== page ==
Taunton Courier 24 Apr 1817 Murder and Suicide at Fivehead

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Taunton Courier, and Western Advertiser Thursday 24 Apr 1817

Page 5 Column 1 & 2

Murder and Suicide at Fivehead. - The following account contains further details of the melancholy event, the outlines of which we communicated in our last. The statement respecting the manner in which FLEMING became possessed of the sword and pistols, we know to be not correctly given, and the presumption of his recovered sanity is ill supported by his alleged determination to reside in a madhouse. The other parts of the narrative are we believe accurately stated. The management of the house not long since attracted the attention of the magistrates, and as the keeper is obliged to renew his annual license at the next Midsummer Sessions, a proper inquiry into the truth of all the statements relative to this establishment will no doubt be thought necessary. A Lunatic Asylum in this county would be an Institution highly worthy of the public spirit and humanity which pervades it. Cornwall has very recently supplied the generous example, and we know that a project of this laudable nature, if the execution of it were attempted, would not want a very respectable share of patronage and support.

We are favoured with the following particulars of a fhocking catastrophe, which took place at a Lunatic Asylum at Fivehead House, near Taunton, on Sunday the 12th inftant. A Captain FLEMING, a half pay officer in the army, was placed under the care of Mr. GILLETT, the proprietor of this Afylum about five years ago, and remained a patient under his care about three years, when he was pronounced sane, and confequently fuffered to refume his functions, and at perfect liberty to go where he pleafed; however he prefered remaining a lodger at this place, because he faid he received great civility and refpect there, and he knew of no place where he could be more happy. Mr. GILLETT had an invitation a fhort time fince to go to Exeter, and to take Captain FLEMING with him, together with another gentleman, also a lodger there. Captain FLEMING made fome excufe, and declined accompanying them, and in the interim wrote a letter to an old brother officer, a Captain MILLER, late Payfster and agent to the Stafford Militia, then refiding in London, requefting the favour of seeing him; that he had many things to communicate to him, particularly of a pecuniary kind, that he was getting in years, and proposed making his will, that he wifhed him to be prefent, as he intended to give him a power of attorney to transact bufiness for him, and preffed him to come immediately. In confequence of this request, Captain MILLER arrived at the Afylum before mentioned, on Sunday the 12th instant about noon. We underftand that it was impoffible a more friendly meeting could have taken place, they dined together with the family, talk over their old campaigns (they were both advanced in years, Captain FLEMING 74, and Captain MILLER 65,) and both appeared uncommonly cheerful. Mrs. GILLETT knowing that FLEMING had written to his friend MILLER to come to him on bufiness, caufed them to be left alone; they remained only a fhort time, and then adjourned to FLEMING's bed-room. In about ten minutes afterwards (at about half-paft two) the keeper heard a noise which alarmed him, but he thought it might be a patient unftairs, who is fometimes very high, as he termed it; however he ran up ftairs, and when about half way, distictly heard the report of a piftol. On entering the room it was full of fmoke, and the firft thing he faw, was Captain MILLER lying on the floor in the agonies of death; he attempted to lift him up but he instantly expired.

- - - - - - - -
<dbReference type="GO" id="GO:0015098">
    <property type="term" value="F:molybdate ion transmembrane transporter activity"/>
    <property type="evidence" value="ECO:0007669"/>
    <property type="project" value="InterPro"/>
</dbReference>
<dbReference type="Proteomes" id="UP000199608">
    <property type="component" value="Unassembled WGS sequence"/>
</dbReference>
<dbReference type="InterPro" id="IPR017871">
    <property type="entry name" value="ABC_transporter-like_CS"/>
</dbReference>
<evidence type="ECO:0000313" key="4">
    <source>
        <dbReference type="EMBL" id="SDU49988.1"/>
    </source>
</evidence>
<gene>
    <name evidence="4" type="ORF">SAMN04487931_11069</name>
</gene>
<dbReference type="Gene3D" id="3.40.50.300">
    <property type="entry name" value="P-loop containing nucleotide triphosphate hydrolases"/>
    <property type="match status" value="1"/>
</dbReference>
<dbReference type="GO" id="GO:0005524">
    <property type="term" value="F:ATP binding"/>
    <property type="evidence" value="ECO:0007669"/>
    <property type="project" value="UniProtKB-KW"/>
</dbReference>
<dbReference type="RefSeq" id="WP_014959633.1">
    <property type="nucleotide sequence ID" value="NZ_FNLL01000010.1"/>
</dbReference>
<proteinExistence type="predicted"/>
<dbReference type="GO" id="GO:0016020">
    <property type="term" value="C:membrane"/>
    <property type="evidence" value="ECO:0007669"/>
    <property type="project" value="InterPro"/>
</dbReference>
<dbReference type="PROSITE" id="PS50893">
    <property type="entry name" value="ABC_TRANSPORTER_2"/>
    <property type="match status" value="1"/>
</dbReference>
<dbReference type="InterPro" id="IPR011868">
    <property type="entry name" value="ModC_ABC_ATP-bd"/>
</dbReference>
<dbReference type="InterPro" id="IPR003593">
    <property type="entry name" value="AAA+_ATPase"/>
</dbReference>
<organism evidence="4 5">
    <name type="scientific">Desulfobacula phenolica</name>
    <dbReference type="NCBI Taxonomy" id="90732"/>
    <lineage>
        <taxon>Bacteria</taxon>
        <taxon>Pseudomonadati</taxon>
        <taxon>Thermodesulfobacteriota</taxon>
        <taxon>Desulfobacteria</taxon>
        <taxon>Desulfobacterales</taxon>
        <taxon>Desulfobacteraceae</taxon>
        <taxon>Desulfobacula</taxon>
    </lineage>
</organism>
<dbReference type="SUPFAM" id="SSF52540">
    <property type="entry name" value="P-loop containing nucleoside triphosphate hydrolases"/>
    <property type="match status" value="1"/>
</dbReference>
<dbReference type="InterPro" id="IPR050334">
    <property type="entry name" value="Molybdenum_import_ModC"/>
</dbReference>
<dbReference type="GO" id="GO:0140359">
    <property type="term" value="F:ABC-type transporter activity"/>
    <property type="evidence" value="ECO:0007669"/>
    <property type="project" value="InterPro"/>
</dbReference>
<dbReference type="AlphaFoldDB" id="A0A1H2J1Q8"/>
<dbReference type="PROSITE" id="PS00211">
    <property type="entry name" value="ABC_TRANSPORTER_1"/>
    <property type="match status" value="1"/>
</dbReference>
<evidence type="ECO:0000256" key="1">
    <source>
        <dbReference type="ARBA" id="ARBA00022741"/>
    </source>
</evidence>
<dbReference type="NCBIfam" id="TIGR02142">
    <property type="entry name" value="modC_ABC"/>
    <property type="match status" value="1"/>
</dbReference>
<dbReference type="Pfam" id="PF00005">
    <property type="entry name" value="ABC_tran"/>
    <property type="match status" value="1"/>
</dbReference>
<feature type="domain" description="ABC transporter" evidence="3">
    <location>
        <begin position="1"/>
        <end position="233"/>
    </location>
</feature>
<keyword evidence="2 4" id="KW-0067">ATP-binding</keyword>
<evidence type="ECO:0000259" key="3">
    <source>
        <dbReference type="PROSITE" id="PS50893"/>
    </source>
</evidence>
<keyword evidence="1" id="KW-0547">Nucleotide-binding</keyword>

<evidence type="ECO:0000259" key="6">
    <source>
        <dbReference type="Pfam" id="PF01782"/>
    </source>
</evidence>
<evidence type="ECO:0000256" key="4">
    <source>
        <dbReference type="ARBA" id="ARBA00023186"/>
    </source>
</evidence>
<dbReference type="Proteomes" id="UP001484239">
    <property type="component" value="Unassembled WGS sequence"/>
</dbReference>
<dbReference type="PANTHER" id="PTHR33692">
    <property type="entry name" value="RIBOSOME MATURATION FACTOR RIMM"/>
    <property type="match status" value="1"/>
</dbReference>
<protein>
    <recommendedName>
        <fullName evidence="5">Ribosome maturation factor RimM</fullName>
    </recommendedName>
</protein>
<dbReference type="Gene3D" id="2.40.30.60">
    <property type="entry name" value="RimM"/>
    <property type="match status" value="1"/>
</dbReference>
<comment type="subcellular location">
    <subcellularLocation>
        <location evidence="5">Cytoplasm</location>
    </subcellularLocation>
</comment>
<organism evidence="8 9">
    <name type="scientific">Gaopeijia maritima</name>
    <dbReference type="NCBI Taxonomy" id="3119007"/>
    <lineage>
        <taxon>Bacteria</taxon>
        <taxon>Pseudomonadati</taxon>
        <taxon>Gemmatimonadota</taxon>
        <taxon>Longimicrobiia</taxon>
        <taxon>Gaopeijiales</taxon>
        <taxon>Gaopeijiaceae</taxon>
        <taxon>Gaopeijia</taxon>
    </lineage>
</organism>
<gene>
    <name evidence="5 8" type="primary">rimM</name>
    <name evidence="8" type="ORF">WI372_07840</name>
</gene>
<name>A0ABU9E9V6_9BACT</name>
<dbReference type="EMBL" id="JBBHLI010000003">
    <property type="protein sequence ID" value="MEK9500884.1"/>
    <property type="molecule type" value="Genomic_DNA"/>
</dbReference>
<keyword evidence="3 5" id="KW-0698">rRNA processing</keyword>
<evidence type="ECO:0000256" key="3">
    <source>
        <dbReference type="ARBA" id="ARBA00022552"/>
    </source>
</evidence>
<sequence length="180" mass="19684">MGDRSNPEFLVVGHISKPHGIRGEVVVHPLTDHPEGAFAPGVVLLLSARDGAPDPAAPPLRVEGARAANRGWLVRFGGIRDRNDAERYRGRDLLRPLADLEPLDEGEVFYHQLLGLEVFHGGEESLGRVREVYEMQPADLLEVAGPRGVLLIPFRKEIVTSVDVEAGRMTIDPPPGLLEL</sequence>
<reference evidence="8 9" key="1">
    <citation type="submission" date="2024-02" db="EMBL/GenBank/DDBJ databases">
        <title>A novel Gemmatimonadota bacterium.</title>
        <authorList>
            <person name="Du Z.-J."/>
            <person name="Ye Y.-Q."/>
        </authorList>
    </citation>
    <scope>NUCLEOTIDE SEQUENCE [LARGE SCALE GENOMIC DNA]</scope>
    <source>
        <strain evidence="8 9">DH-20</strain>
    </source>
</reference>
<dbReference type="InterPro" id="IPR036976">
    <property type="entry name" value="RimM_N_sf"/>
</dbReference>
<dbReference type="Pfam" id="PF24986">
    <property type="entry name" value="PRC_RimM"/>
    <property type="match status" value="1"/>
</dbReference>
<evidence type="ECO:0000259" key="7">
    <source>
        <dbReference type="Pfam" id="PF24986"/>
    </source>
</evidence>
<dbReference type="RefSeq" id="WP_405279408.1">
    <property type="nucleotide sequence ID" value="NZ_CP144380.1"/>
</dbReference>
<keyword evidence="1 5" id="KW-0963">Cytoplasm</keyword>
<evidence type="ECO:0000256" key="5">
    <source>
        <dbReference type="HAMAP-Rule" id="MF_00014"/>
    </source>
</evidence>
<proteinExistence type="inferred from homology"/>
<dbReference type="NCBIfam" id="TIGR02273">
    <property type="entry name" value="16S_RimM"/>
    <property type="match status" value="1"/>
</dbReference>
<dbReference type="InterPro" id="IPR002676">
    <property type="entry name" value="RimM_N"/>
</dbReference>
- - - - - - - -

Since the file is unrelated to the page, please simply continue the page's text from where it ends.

A piftol lay within two feet of him. About five or fix feet from MILLER lay FLEMING on his face, and the vital fpark had left him alfo. Another piftol lay about the fame diftance from him, and a three edged fword on the bed clofe by. On a more minute examination, in which Mr. RICH, a furgeon, attended, it appeared that a piftol had been fired by FLEMING at MILLER, who had been fitting in a chair at a table in the act of writing, having his fpectacles on, and a pen in his hand; that FLEMING ftood behind him, as the ball entered a little below the left fhoulder blade; that the pistol not having had the immediate effect intended, FLEMING made ufe of the fword, and pierced his friend in the body, as many as feven or eight times, and then, with another pistol, fhot himfelf through the head. Wonderful as this may appear, it is a fact, that all this murder and felf murder was accomplifhed within ten minutes after they had left the dining room. It might naturally be enquired how came thofe deftructive weapons in the room. It appears that at the time Captain FLEMING was brought to the Afylum, all his trunks, &c. were depofited there, and the keys given to the proprietor, who, on his patient being pronounced fane, returned every thing to him again, without ever having examined the contents of his trunks, in which unqueftionably lay thofe deadly weapons. FLEMING wrote two letters on Saturday the 12th inft, and left them in a drawer in his bed room, addreffed to the Rev. Mr. GALE, a vifiting Magiftrate of the Afylum, which alone were fufficient to prove his infanity. Mr. CAINES, of Langport, helf inquefts on Wednefday laft, when the Jury returned a verdict of Murder againft FLEMING, and on his own inqueft that he was infane.